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Sharkey: Time For State Government To Think Big

Sharkey: Time For State Government To Think Big

Source: Kevin Maloney, New Haven Independent

If Brendan Sharkey has a say, then the state government will be going bigger for towns and cities over the coming years. 

The former speaker of the State House of Representatives from Hamden made that pitch on the ​“Municipal Voice”, a co-production of the Connecticut Conference of Municipalities and WNHH 103.5 FM. He came on the program to discuss the Advisory Commission on Intergovernmental Relations, or ACIR for short, and the role he’d like them to play as chair. He was recently appointed to that chair position by Gov. Ned Lamont.

Sharkey had long advocated for an expanded role for ACIR. Taking on a leadership role onthe commission, especially during the pandemic, allowed him to look at some big issues that it could take on. 

“I felt that there was probably a more relevant role that It could play,” he said, ​“Particularly in the pandemic and post-pandemic as we reimagine local government.”

Thinking ahead for him has sparked a renewed interest in old ideas. One example being regionalism, through heightened use of Connecticut’s regional Council of Governments (COGs) that function as county-level equivalents. But also looking to education and financial obligations that the state can now fully fund. 

“There were some structural problems with state government and how it spent money, how it collected money,” Sharked said, ​“Which led to the kind of deficits we were facing year over year.” 

He continued that, ​“When you’re in that kind of environment, you have to start reneging [on promises].” 

With the coffers full, now is not the time to be reneging on promises to towns and cities, but to be fully funding programs like PILOT (Payments In Lieu of Taxes), which reimburses municipalities for revenue lost on property that the state deems tax-exempt.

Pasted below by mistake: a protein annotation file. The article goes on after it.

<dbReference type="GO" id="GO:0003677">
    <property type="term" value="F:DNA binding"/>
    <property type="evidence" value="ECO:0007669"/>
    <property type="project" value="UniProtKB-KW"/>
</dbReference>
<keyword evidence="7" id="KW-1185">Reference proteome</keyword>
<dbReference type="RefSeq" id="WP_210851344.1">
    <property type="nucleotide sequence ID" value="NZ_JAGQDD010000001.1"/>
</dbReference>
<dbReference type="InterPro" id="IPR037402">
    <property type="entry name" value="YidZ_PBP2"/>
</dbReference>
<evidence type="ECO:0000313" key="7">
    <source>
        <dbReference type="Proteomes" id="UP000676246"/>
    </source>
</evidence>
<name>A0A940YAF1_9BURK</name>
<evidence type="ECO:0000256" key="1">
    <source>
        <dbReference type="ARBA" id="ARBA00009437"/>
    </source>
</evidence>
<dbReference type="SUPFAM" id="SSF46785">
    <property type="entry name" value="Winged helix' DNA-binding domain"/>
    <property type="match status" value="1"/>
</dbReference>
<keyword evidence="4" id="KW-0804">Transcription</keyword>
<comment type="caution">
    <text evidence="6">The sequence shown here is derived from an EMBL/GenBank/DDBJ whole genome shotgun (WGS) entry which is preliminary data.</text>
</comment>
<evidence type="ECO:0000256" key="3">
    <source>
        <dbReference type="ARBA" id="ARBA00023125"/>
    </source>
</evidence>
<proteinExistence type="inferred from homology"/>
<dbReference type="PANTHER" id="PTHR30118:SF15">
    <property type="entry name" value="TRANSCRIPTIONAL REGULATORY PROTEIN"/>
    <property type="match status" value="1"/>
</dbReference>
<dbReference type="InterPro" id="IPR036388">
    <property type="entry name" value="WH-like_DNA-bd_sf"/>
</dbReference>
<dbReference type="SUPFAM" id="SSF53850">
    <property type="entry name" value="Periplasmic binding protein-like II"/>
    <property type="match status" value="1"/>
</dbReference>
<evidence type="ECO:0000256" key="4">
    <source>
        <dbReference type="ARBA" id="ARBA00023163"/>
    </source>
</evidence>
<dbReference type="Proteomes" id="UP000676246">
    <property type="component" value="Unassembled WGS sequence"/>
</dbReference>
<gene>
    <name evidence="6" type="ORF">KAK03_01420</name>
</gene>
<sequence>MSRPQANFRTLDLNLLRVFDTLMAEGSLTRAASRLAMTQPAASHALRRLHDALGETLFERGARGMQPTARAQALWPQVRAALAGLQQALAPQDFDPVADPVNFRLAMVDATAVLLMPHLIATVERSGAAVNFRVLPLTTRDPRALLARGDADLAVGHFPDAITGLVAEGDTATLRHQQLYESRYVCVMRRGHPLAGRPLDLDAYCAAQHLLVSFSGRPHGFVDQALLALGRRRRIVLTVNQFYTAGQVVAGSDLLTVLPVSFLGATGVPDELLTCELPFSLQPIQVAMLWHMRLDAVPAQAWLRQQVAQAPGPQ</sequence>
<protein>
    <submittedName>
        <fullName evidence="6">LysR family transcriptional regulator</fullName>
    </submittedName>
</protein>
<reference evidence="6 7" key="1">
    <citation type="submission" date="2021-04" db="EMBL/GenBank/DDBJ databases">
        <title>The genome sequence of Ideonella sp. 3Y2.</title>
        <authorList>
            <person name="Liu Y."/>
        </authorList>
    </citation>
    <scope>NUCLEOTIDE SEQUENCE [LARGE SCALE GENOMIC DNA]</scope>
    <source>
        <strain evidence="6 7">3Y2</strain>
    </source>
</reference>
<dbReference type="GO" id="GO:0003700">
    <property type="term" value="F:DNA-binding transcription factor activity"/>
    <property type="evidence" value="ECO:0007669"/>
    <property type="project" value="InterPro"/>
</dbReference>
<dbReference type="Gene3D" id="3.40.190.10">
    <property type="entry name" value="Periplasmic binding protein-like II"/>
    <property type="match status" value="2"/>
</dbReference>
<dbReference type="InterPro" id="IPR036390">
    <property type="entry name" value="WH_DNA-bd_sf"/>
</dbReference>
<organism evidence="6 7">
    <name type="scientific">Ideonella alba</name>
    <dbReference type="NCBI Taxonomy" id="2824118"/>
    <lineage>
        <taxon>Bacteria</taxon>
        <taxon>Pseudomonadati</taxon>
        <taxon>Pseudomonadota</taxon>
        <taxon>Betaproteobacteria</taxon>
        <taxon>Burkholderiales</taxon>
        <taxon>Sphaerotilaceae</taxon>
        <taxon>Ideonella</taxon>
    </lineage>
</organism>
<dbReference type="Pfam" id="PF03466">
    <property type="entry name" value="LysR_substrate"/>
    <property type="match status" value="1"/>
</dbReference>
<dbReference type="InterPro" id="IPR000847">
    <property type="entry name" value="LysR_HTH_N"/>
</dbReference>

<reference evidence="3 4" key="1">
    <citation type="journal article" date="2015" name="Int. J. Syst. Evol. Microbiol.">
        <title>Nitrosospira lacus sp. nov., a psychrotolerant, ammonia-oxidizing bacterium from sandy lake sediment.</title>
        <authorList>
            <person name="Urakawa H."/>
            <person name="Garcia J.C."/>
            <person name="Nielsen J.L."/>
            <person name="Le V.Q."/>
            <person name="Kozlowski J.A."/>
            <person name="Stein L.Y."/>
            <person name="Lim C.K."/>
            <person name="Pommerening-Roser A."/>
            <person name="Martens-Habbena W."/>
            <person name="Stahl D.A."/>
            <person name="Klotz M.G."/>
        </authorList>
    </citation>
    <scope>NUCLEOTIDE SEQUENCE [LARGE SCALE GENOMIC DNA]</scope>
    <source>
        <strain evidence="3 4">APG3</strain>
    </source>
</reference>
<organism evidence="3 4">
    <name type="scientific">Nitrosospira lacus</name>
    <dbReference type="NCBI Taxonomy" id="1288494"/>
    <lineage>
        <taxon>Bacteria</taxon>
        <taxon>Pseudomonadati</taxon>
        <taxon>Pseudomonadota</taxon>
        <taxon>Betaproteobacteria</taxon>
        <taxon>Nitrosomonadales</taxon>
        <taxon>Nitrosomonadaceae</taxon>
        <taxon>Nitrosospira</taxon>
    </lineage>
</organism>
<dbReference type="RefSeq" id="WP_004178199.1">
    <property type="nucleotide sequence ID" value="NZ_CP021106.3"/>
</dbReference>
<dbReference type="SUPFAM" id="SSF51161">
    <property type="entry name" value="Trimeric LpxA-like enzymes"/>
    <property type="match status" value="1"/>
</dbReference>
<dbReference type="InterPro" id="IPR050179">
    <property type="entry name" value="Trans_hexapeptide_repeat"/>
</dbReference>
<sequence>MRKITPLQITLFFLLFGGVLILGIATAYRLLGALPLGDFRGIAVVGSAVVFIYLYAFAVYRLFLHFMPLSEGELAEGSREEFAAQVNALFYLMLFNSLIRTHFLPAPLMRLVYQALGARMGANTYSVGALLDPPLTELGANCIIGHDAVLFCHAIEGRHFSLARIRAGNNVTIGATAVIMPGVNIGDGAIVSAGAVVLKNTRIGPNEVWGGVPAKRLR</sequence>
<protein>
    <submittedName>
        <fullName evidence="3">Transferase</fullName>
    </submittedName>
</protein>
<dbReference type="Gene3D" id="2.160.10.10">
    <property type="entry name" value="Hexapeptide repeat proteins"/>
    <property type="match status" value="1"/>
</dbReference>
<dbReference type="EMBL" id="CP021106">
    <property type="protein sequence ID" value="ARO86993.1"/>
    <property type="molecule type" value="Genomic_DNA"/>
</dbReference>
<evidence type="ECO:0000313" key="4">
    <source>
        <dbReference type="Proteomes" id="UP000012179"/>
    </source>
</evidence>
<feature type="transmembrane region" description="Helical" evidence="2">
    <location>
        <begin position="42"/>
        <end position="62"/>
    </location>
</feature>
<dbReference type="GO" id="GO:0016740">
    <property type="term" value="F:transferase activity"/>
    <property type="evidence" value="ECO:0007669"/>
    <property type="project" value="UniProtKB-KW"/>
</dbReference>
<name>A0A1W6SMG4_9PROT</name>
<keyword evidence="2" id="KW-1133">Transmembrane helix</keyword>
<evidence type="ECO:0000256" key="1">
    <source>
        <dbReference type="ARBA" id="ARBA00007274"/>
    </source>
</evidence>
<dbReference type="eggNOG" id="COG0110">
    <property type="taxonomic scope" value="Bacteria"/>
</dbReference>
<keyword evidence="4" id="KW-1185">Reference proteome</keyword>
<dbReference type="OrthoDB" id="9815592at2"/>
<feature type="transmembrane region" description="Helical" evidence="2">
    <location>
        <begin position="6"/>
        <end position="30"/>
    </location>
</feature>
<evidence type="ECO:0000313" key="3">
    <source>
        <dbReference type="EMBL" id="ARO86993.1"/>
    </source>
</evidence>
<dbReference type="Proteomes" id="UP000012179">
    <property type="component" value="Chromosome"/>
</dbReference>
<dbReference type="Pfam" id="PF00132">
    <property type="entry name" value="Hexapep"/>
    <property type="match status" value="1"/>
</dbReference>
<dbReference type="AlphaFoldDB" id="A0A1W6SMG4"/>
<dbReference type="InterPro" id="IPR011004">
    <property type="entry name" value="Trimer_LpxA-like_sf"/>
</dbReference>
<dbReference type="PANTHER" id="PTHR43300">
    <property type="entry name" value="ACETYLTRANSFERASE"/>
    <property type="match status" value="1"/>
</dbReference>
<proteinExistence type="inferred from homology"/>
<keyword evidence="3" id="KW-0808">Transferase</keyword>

More than anything else, he has set his sights on special education. Calling the state’s handling unique –- and not in a good way — he called for the state government to pick up funding for special education costs entirely. 

Arguing that the state in aggregate would spend less than municipalities do on an individual basis, it would streamline the process, deal with variables, and lift a huge property tax burden off of towns while still giving them control over their local school systems.

Over the next few years, Sharkey said, ACIR is going to make the case that they need more staff to conduct research and studies to be a much more effective resource in the future. 

Taking a look at intergovernmental relations has Sharkey looking bigger, even as he takes the time to convince the State that they need to do more. 

This is part of a larger shift to real regionalism. He said it’s clear that COGs and their educational equivalents are the future. But it won’t just be towns sharing a street sweeper. 

“No that’s not regional; Regionalism is the COG contracting for a fleet of street sweepers that are shared by all of the towns in that region so that not any one town has to bear that burden.” 

And he’s arguing that ACIR is going to need more brainpower to do all that rethinking. 

“I know within ACIR, our goal is to empower the COGs and RESCs to do more and more and more as we rethink how local government is done.”

Click here to watch the entire episode of The Municipal Voice.